Hello! Our apt. has changed rules... and we will need to re-home our female heeler. I've read most of these post and it scares me that it will be hard to rehome her as she has all the work qualities of a great heeler and would need an experienced handler. My heart is broken and scared as she glares into my eyes wanting to play and learn. Even if I find a responsible person who will take over; I worry. We invested into her but that doesn't even matter if I find someone who will love her and rehabilitate her to their life. PLEASE HELP IF YOU HAVE ANY OUTLETS.

    • DrMark1961 profile image
      Author

      Dr Mark 3 years ago from The Atlantic Rain Forest, Brazil

      Ha! Exactly, I think it is always me that needs more training, not my dogs. I hope things go great with your Min Pin.

    • tillsontitan profile image

      Mary Craig 3 years ago from New York

      I read your hub on hand signals but think this one is more helpful. I'm not sure who needs the training, him or me.

    • DrMark1961 profile image
      Author

      Dr Mark 3 years ago from The Atlantic Rain Forest, Brazil

      Thanks, the touch command sounds perfect for him. I have a hub on training with hand signals, too, so if you want to spend some more time training him, so that he is easier to work with on a leash, you might want to look at that.

      I hope things go well for you. Drop me another comment if I can be of any help.

    • tillsontitan profile image

      Mary Craig 3 years ago from New York

      Great advice Dr. Mark. My Min Pin is normally laid back with any dog that comes to our house. Put him on a leash and he thinks he's a pitbull. The hair on his back stands up, he growls and pulls. Not a pretty site.

      The only hand signal he's been taught is for "down" which he learned in puppy kindergarten. Raising your hand above your head you give the down command, he does it well. The instructor said she used that signal because if your dog runs away and/or is across the street, he can see your hand in the air.

      I digress. I will certainly start trying 'touch'.

      Voted up, useful, awesome, and interesting.

    • DDE profile image

      Devika Primić 3 years ago from Dubrovnik, Croatia

      I enjoy reading more about dogs and have read a many on HP. Dogs are such amazing pets. Your advice is helpful.

    • epbooks profile image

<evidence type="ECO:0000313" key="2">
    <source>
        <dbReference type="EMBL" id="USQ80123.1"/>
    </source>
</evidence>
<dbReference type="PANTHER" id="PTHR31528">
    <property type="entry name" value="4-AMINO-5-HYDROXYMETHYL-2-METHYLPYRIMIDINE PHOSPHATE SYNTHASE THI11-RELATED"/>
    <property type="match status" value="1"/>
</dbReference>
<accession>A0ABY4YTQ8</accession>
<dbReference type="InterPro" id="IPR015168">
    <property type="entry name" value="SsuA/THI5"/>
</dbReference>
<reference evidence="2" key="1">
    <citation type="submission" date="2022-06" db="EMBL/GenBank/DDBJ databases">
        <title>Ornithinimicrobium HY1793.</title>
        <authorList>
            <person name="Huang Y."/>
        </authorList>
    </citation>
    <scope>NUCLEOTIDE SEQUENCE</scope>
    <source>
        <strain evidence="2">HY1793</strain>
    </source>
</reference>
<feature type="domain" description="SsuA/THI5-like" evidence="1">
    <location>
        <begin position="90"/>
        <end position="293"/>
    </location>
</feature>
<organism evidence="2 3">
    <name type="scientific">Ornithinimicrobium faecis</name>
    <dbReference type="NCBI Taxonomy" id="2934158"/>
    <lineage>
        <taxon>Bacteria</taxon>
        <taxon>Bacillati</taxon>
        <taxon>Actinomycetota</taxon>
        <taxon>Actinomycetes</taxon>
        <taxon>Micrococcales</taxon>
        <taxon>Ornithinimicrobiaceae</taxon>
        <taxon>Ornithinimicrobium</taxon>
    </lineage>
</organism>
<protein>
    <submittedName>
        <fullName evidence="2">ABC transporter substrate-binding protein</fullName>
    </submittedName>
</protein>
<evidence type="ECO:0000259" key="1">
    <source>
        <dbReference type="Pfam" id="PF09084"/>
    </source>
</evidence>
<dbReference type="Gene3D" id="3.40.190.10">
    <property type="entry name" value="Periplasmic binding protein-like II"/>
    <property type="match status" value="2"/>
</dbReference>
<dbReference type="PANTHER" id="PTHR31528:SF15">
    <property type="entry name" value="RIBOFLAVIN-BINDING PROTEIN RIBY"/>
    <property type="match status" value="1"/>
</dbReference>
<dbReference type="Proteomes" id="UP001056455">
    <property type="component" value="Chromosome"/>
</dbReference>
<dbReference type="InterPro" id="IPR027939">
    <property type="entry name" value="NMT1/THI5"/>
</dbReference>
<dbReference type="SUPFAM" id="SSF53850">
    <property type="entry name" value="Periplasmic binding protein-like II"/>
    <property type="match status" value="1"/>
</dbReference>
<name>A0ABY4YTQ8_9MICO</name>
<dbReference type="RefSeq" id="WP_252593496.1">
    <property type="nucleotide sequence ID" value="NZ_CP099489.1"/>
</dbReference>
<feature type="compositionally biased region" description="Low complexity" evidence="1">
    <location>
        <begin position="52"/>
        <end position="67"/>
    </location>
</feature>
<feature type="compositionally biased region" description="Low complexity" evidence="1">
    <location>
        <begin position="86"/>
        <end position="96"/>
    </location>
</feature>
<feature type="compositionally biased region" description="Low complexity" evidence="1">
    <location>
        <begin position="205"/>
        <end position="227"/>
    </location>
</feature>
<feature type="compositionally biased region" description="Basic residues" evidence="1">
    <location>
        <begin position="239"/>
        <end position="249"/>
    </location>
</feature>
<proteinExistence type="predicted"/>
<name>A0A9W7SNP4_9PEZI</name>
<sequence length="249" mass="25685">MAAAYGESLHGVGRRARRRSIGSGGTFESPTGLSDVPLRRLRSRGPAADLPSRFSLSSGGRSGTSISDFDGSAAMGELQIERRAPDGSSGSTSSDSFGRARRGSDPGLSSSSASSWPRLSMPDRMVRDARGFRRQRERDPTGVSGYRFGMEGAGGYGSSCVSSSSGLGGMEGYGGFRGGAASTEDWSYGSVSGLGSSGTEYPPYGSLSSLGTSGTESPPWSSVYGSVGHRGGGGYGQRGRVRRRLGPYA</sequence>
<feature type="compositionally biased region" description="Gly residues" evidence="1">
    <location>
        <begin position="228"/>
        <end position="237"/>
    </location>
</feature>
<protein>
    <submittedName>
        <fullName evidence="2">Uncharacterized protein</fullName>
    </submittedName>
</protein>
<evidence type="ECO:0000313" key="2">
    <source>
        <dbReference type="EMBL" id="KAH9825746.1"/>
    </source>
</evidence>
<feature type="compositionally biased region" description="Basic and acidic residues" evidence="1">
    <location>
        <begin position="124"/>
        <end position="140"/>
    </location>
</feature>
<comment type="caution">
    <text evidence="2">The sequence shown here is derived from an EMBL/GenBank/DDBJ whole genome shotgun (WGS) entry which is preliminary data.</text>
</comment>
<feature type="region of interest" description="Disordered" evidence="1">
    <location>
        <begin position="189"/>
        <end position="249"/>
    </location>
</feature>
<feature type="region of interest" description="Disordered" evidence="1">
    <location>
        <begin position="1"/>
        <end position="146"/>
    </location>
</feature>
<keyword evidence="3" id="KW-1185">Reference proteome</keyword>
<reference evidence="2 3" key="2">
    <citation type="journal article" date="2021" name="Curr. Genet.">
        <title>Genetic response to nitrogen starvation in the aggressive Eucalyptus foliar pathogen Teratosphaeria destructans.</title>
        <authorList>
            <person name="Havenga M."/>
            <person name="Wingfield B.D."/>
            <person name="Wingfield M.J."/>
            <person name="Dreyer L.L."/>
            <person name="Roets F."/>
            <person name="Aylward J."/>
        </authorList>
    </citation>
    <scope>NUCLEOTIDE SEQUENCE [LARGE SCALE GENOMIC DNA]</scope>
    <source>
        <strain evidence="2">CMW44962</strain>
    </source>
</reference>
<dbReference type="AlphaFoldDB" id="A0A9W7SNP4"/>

Elizabeth Parker 3 years ago from Las Vegas, NV

      Great advice and I wish more people would take the time to train their dogs when necessary. It would prevent a lot of accidents, deaths and dogs from being euthanized due to their aggressiveness!

    • DrMark1961 profile image
      Author

      Dr Mark 3 years ago from The Atlantic Rain Forest, Brazil

      Hi goatfury thanks for dropping by. Alexadry has great hubs on this site too, and there are some others by Shaddie, theophanes, Solaras, and Melissa Smith that you are sure to enjoy reading.

    • goatfury profile image

      Andrew Smith 3 years ago from Richmond, VA

      Great stuff! I have foster dogs frequently at my house (we help rescue dogs as a part of a couple of different organizations). I appreciate the info.

    • Bob Bamberg profile image

      Bob Bamberg 3 years ago from Southeastern Massachusetts

      We just finished a hot spell...a week of 90+ F and high humidity. Pretty uncomfortable, but I'll never complain. I'm just glad it's summer. Today was nice...mid 70's and sunny. I'd rather have the hazy, hot and humid weather all winter, too.

    • DrMark1961 profile image
      Author

      Dr Mark 3 years ago from The Atlantic Rain Forest, Brazil

      Thanks for stopping by! Winter is still here though--it was down in the 60s this evening. Can't wait for those warm days around Christmas.

    • Bob Bamberg profile image

      Bob Bamberg 3 years ago from Southeastern Massachusetts

      Very helpful info, Doc. I wasn't familiar with the safety word concept. I'll share that with dog owners I talk to while in the various pet supply stores I service.

      I envy you guys as your winter comes to an end in the coming weeks and ours creeps in. Already seeing signs...squirrels' tails are starting to get bushy and the Pats opened the season today...with a loss to Miami. Can't wait for Memorial Day!